This one is pretty self-explanatory. Note that “waterproof” is superior to “water resistant,” and the majority of Rolex watches in the Oyster line should hold up for a whopping 100 meters underwater. If it stops working while you’re out for a swim, best to just leave it at the bottom of the sea.
Rolex watches are typically heavier than their counterfeits. A quick Google search for your particular model’s weight should bring up the exact amount to the gram.
The casebacks of most Rolex watches are plain polished steel and absent of engravings, drawings or other decorations. Exceptions include the Sea-Dweller, which has the name of the watch and some variation of “Gas Escape Valve” written on its titanium back.
A transparent caseback that lets you see the inner-workings of the watch — with the exception of some very rare pieces from the 1930s — is also a common sign of a fake.
8. Crown etching
On all Rolex watches made in 2002 and onward, you’ll find a tiny etched crown logo at the six o’clock position. It might take a magnifying glass to make out clearly. Because it’s so small, counterfeiters have a hard time replicating it.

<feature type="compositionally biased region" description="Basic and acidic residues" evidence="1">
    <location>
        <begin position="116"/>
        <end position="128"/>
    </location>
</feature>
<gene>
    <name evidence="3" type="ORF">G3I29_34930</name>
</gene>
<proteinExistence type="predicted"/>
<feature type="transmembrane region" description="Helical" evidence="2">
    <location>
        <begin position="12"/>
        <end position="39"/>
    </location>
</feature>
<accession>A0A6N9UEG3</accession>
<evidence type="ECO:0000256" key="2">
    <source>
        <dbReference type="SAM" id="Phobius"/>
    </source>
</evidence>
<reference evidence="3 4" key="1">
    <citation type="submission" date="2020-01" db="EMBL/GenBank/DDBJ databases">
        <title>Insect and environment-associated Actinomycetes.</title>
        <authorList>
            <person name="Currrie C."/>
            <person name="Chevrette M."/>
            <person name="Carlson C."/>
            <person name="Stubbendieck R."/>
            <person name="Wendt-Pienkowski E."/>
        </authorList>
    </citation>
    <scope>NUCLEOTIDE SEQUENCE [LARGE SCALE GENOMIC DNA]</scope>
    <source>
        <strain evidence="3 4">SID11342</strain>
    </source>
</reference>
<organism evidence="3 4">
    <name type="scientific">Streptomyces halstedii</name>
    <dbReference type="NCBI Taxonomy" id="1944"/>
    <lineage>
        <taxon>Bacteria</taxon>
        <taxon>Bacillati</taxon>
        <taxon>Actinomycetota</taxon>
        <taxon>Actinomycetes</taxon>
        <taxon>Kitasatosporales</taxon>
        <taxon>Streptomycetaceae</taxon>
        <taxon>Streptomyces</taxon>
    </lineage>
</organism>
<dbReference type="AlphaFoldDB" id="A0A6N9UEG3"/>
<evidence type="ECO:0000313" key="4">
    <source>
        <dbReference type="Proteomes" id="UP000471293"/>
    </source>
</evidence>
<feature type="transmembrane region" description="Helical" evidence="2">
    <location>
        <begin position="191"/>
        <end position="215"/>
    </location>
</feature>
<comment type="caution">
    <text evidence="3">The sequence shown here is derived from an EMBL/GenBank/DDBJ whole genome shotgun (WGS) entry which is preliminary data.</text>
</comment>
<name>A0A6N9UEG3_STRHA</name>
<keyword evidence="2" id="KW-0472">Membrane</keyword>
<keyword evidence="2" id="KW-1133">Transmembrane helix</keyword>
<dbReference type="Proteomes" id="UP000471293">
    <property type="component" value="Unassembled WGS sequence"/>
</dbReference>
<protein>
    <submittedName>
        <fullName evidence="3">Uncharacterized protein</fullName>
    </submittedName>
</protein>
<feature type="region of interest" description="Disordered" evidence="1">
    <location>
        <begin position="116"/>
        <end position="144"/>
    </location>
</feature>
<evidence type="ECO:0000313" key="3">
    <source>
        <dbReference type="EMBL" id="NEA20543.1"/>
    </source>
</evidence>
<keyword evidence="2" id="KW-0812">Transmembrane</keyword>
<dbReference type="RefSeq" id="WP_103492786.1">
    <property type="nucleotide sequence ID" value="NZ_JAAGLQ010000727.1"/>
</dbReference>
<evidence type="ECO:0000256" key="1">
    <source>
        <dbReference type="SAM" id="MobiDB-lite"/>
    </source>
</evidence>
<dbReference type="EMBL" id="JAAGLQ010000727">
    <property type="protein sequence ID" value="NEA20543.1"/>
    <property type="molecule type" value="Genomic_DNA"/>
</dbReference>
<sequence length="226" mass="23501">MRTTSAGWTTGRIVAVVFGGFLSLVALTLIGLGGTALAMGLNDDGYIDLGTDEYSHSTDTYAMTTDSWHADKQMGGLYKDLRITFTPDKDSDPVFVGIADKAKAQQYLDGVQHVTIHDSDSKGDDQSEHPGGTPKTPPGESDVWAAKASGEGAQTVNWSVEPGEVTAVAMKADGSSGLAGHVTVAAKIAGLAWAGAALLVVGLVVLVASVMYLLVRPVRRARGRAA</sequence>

The second hand on a real Rolex should, to the naked eye, smoothly rotate around the face. If you can see the second hand jerk with each tick, it’s a fake. That’s because the high precision of a Rolex movement is actually broken down into eight tiny micro-ticks per second, making it look like a continuous motion. Additionally, there should be no audible ticking sound on a genuine Rolex.
Each Rolex model comes with a specific style of hands. The Yacht-Master, for instance, has a much thicker minute hand than most models, while a Daytona’s hands stretch a bit longer and are rounded on the end, reaching all the way to the hash marks. The Day-Date model features shorter hands with flat tips. Counterfeiters will often use whatever parts are available to save money, hoping the buyers will overlook this detail.